One of the new requirements for ESOS compliance in Phase 3 is an action plan. The deadline to submit your ESOS action plan for Phase 3 is 5 December 2024, but it pays to think about it now rather than leaving it until after you’ve submitted your reporting. Here’s how to put together a good quality plan.

Consider all the recommendations

Your initial ESOS audit will identify a number of opportunities for your organisation to save energy. The official guidance says that the measures recommended should be “practical and cost-effective”. This doesn’t mean you have to implement every recommendation, but it does mean that they are all worth consideration. For the recommendations you’re choosing to reject, it’s worth recording your reasons. This is mainly for your organisation’s own records, so that if someone wants to revisit the decision in the future the information will be to hand. But you can include a short summary of rejected measures in your action plan to show that your organisation is taking its ESOS obligations seriously.

Be clear on timescales

Once your organisation has chosen the measures to implement in the current ESOS phase, you need to work out when you will be carrying them out. Some measures would not be appropriate to implement immediately – for example, if an equipment lease is up for renewal then it makes sense to wait for a new lease. Your ESOS audit should suggest timescales for each of the recommended measures, taking into account issues such as equipment obsolescence, lease renewal dates, tenancy agreements and so on.

You do not have to accept the audit’s suggested timings, but the information should help you make decisions on what to do when. Then your ESOS action plan should include not just the list of actions your organisation intends to take, but intended timescales. For each measure, state the month and year you intend to begin.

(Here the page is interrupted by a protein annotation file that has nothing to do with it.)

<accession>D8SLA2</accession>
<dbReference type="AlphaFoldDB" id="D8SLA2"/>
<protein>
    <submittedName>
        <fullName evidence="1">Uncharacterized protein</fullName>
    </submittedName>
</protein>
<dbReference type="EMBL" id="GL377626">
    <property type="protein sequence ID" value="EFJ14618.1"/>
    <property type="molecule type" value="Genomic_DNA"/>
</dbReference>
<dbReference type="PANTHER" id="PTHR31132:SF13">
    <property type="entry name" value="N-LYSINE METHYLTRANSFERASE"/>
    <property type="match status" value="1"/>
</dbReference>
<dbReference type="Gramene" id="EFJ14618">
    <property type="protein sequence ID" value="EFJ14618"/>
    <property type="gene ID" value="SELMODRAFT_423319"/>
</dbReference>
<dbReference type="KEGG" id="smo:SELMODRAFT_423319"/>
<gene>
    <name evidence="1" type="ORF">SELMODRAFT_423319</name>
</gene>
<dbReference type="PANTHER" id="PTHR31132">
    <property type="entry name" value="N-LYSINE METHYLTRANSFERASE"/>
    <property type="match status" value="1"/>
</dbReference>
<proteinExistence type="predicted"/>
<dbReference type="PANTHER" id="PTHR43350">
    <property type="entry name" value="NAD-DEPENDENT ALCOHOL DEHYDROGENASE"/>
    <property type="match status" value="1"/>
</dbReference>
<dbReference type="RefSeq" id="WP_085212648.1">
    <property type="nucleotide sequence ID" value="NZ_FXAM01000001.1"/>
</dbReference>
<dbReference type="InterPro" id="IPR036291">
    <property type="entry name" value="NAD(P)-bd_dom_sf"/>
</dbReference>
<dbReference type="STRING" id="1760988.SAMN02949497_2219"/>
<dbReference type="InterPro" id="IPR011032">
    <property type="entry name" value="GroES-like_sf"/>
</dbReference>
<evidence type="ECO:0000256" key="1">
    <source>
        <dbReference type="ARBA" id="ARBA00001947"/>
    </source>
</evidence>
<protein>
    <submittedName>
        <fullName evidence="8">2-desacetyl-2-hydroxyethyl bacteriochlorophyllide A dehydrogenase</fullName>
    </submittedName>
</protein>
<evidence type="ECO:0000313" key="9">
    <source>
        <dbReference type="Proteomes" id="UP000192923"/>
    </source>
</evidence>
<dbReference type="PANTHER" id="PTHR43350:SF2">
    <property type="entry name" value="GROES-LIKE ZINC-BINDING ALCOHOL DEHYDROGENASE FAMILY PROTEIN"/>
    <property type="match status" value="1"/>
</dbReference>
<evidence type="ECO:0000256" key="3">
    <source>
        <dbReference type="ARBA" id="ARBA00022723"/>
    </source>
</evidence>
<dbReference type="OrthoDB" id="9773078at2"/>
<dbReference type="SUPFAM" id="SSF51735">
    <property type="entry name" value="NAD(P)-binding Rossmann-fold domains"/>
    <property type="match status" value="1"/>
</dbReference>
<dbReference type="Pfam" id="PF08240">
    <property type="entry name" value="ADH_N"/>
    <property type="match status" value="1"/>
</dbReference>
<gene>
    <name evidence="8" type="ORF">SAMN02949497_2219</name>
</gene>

Be realistic

The ESOS rules require you to submit a progress update in the 12 months following the action plan deadline, then another one in the 12 months after that. All this information is made public, so it could affect your organisation’s credibility if you make an over-ambitious ESOS plan but then only achieve a small fraction of it. If your planning is thorough and realistic, you should be able to chart a course of action that is achievable but still results in significant energy savings.

State the energy savings

Your ESOS action plan must include an estimate of the energy savings you expect to achieve through each action over the course of the action plan period. For Phase 3, that means up to 5 December 2027. The information that you need to calculate this should be in your original audit report. If you took an alternative route to ESOS compliance, such as ISO 50001, you will need to find another way to calculate estimated savings. Whatever way you come up with the numbers, you will need to state the source of the data for your estimate.

Add it up and break it down

The rules also require:

  • a combined estimate of all the energy savings you will achieve by the end of Phase 3 if you carry out everything in your action plan;
  • a breakdown of these energy savings according to the area of energy consumption (e.g. transport, industrial processes).

State your sources

Your ESOS audit doesn’t have to be the only source of recommendations for energy-saving measures. Your organisation may get advice from elsewhere, may be using an alternative route to ESOS compliance, or simply decide to carry out actions that are not suggested in the audit. It’s fine to include measures that are not mentioned in your ESOS audit, but you do need to clearly state the source of the recommendation. As with any other measure, you also need to include the month and year you intend to carry it out, and the projected energy savings in Phase 3.

Compiling a credible ESOS action plan is a challenge, but your initial audit will be packed with information and suggestions to inform your decision-making. Your action plan is effectively a strategy for saving your organisation significant sums of money and perhaps operating more effectively too. So don’t rush these discussions and don’t be afraid to seek expert advice.

For more advice on ESOS Phase 3 compliance and setting an Action Plan, get in touch with Sustainable Energy First’s ESOS Lead Assessors.